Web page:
There's considerable hype around Microsoft's new Silverlight technology. It's high time that Microsoft came up with a counter to Flash and also put its money where its mouth is (remember MSN uses Flash Video, not Windows Media).

But it has drawbacks:
  • It's immature and therefore is likely to lack features and have bugs
  • The installed base within web agencies has invested considerably in Flash technologies
  • The technology currently doesn't support cross domain serving for security reasons, so you can't serve ads from networks such as, er... Microsoft's Atlas system
  • It only works on Intel Macs (60% of Macs are non-Intel)
  • You have to develop in an unfriendly environment and need low level programming experience
  • It doesn't support H.264
In three or four years I'm sure the technology will catch up with Adobe's, but for now, with the new H.264 support, I'd plump for Flash any day.

Please see the comments section for a good counter-argument.


Anonymous said…
I agree that we will probably experience(are actually experiencing) some bugs. It also doesn't support H.264

But I have to disagree on couple of points.

Silverlight does support cross domain media serving. It does not allow cross domain redirects for security reasons. So it is possible to serve ads from Microsoft's Atlas - although it depends on the source of the video.
Ad agencies once the redirect issue is resolved do not have to even know about sivlerlight because it can deliver WMV video without any special requirements.

Version 1.0 does work on both Intel and PPC based Macs. Version 1.1 will probably discontinue support for PPC-based Macs. But looking at current trend and the possible release timeframes for version 1.1 (Q3-Q408) the relation Intel vs PPC based Macs may change a lot.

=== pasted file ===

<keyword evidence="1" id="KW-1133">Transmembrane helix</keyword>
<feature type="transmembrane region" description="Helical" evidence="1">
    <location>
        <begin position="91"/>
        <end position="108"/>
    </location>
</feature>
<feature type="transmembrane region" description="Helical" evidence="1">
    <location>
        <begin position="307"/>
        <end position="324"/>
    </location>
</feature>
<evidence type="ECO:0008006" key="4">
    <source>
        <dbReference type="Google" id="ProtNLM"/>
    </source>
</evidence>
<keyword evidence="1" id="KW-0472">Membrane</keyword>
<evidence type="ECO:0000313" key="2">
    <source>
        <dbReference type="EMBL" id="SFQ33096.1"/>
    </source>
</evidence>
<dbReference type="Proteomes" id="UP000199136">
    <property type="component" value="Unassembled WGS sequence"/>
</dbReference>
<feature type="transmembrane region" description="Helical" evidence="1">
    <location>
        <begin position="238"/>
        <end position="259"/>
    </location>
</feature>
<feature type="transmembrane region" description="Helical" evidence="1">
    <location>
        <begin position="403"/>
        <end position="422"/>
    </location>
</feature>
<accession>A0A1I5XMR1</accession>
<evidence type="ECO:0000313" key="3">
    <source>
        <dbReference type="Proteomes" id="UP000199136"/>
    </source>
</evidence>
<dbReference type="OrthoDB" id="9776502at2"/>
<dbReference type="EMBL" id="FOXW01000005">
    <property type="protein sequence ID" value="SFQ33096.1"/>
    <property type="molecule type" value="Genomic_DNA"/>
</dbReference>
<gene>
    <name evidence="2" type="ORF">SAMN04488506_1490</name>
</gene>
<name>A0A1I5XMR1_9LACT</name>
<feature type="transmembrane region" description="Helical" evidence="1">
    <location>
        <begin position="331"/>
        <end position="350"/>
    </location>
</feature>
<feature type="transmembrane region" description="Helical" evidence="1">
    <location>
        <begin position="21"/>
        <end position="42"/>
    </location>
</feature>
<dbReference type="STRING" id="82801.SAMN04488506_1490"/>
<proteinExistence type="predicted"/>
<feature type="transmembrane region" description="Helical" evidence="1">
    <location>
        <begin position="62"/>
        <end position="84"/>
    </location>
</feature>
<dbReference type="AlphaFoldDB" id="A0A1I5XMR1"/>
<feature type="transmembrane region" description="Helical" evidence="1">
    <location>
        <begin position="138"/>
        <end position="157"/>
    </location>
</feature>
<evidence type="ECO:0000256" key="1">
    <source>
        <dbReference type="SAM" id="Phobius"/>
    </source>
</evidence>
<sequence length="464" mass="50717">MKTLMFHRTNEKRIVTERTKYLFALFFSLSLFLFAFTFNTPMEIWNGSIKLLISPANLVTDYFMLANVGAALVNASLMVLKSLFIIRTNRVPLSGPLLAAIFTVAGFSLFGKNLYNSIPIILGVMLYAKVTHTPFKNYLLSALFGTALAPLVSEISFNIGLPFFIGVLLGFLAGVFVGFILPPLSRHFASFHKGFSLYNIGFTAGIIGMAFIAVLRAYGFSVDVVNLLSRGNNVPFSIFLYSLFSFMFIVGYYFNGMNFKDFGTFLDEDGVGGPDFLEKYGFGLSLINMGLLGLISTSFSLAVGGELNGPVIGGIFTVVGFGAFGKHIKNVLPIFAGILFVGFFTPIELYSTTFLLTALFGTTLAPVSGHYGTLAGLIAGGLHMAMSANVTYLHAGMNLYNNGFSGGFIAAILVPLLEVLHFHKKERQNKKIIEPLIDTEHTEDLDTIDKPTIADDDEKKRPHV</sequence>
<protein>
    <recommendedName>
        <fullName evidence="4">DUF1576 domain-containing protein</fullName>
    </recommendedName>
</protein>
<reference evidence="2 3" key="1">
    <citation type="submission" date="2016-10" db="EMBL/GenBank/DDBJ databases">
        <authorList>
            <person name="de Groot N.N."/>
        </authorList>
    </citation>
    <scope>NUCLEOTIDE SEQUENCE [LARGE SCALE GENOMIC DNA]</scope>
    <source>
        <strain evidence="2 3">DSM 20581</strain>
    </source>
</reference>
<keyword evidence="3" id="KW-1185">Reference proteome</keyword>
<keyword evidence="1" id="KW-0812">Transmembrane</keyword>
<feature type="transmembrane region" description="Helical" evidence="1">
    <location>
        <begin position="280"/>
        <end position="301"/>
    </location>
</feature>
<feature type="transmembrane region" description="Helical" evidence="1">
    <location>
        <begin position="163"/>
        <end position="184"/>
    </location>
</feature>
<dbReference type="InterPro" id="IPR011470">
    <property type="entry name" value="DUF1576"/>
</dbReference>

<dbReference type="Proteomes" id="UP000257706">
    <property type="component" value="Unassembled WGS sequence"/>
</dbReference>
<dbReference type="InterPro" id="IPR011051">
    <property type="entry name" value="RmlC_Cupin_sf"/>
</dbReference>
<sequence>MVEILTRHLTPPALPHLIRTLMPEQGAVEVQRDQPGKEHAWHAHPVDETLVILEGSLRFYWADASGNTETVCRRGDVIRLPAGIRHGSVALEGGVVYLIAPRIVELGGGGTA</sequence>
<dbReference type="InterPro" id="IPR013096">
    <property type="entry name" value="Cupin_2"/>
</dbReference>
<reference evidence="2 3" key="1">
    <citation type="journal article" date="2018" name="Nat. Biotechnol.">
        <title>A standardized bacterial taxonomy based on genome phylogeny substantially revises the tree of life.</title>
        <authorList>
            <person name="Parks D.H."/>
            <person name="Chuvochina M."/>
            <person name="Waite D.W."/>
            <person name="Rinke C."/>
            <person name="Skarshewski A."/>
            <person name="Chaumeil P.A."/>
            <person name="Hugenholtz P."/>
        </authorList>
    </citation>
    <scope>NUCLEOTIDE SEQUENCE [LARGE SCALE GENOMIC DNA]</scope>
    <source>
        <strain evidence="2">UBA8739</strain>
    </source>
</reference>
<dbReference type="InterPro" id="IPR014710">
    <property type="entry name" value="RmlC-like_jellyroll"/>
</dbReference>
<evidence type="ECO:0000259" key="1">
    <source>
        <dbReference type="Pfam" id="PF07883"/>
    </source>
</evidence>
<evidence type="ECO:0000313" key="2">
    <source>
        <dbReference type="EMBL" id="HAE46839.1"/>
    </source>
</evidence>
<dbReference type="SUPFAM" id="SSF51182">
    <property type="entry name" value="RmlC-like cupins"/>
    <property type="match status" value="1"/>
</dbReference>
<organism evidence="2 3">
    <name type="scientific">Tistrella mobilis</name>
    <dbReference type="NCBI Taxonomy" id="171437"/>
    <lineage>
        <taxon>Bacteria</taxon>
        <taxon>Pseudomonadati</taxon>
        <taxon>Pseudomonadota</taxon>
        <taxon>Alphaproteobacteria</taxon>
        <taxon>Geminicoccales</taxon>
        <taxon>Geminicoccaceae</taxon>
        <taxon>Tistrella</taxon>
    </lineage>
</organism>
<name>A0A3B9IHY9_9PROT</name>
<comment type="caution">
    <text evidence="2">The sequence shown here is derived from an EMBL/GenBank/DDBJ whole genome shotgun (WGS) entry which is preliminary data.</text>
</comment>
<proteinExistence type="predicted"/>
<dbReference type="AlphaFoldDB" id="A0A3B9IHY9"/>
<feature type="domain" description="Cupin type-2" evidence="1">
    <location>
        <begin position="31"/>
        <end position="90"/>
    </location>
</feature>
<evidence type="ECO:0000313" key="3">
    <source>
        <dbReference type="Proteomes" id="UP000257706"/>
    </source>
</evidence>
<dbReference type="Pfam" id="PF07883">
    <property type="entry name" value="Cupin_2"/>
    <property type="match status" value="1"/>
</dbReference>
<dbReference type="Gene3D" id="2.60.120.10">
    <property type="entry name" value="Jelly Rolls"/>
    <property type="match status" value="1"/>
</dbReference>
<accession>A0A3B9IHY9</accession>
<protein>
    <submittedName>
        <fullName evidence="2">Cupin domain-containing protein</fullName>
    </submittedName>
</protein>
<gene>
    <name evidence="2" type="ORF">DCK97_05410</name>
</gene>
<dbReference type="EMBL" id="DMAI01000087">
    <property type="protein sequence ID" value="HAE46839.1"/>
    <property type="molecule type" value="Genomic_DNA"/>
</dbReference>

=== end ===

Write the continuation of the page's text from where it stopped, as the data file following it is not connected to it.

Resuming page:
You definitely do not need a low level programming experience with Silverlight 1.0. Basically all it is is a subset of XAML + JavaScript. And programming in Javascript does not differ that much from AcrionScript in Flash. Also there is designer support for XAML with Microsoft Expression Blend product (also for silverlight specific subset of XAML in Blend 2 CTP-s). Also there is Visual Studio 2008 coming that integrates on the solution level with Blend, gives developers JavaScript intelisense and debugging. Therefore designers can work in one tool that they are familiar with and developers in other that they are familiar with. This also gives nice separation of concerns.
Iolo Jones said…
Good points.

But, pretty much all web development is done using Adobe tools. Winning on the web is about critical mass and MS are to late to the game IMHO. MS tools are very cumbersom in comparisom to Adobe's.

However, I do agree that Silverlight is an important technology and, personally, I'm proud that Narrowstep is supporting both technologies. I only wish that Microsoft were more behind the real developers in this technology rather than over-hyped alliances with Brightcove, Skinkers and others. It shows how lost they are as a company.